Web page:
FORT BRAGG — Staff Sgt. Jamison Jackson walked into the Post Exchange after a few weeks away at Advanced Leaders’ Course and was shocked at several new outlets he found inside.
“Since when does AAFES operate those shady ‘We Buy Gold!’ places?” Jackson said, still confused. “I thought AAFES was supposed to promote, like, a wholesome lifestyle or something. But now there’s the gold-buying place, and — just look at that! Is that a tattoo parlor next to the food court? It is! Look, that chick’s getting a Mighty Mouse tattooed right above her … oh my.”
Staff Sgt Jackson’s consternation is the result of a new policy from Army and Air Force Exchange Service (AAFES) to abandon its practice of avoiding stores of a questionable moral nature.
“It’s only logical,” said Maj. Gen. Marsha Blevins. “What with the bad economy and defense department budget cuts, we could no longer afford to restrict ourselves to certain franchises within exchange facilities. So some servicemembers and their families will be seeing a few new stores at their exchanges. Many of these customers will be happy to be able to shop for these items and services right on their installations.”
As with all progress, there are some service members who do not appreciate the new commercial opportunities.
“I mean, look, I understand that we’re not exactly plaster saints,” said Capt. Jane Long, chaplain for 3-320th Field Artillery Battalion at Ft. Campbell. “But come on. I don’t know if having an ‘Extreme Ink’ or a ‘Flashy Styles Body Bling’ is good with our kids walking past them going into the PX.”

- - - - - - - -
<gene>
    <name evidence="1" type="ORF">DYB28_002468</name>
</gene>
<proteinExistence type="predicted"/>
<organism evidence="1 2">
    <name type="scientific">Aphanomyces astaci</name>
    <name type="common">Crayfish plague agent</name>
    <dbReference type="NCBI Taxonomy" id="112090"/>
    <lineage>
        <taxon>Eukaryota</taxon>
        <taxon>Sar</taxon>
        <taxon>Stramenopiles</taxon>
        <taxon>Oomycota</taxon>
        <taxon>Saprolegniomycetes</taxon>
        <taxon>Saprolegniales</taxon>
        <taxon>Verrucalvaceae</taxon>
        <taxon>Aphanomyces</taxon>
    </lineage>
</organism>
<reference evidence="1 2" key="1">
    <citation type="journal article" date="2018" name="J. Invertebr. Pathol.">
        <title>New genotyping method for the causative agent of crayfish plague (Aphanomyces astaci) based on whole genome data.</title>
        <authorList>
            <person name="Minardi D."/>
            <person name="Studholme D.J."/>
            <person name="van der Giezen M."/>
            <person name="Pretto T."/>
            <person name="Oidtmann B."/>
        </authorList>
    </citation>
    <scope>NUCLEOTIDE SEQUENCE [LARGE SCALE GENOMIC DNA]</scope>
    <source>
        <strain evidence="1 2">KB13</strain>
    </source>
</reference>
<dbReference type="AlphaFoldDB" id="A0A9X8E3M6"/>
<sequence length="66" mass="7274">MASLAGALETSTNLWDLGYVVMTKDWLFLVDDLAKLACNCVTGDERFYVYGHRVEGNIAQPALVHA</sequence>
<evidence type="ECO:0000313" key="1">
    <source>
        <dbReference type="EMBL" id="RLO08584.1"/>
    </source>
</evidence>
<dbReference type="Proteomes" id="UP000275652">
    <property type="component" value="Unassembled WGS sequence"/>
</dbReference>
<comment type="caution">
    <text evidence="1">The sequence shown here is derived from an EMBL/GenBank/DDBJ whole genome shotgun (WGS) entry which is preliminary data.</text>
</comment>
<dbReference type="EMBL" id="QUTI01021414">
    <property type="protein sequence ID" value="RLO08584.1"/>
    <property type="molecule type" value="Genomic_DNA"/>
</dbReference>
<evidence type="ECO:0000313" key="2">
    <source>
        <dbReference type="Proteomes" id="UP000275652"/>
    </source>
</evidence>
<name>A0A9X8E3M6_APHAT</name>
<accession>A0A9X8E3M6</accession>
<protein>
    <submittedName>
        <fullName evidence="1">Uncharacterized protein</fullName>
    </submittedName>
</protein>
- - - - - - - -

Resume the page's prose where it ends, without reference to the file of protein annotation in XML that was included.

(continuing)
“I just think that pawn shops equal squalor,” said Staff Sgt. Bill Donahue as he frowned at ‘All American Pawn ‘n’ Guns’ inside the Base Exchange on Eglin Air Force Base. “And do we really need a ‘Rent-a-Rims’ when we can just go into Niceville and find a rim shop right there?”
Despite the misgivings of some, many troops and families agree with Major Gen Blevins, and are happy to take advantage of the new franchises at their exchanges.
“Normally I would have to drive all the way to Syracuse to get a good pair of fake nails, hair extensions, or a matching neon-green pumps-belt-broach-necklace-hatpin set, nomsayin?” said Tawana Jones, wife of a 10th Sustainment Brigade NCO as she entered the Fort Drum PX. “But now I can just come to the PX and there is ‘Accessorize Yo Lyfe!’ right next to the Popeye’s. That saves me like a hour drive. I was gonna bring my neighbor Princess? But she a bitch-ass ho who need to get some respect for herself.”
Sources confirmed that Mrs. Jones later snapped her fingers thrice and went inside to shop.
At press time, the new outlets had seen remarakble financial success, and similar proposals were being considered for Navy and Marine Corps Exchanges.
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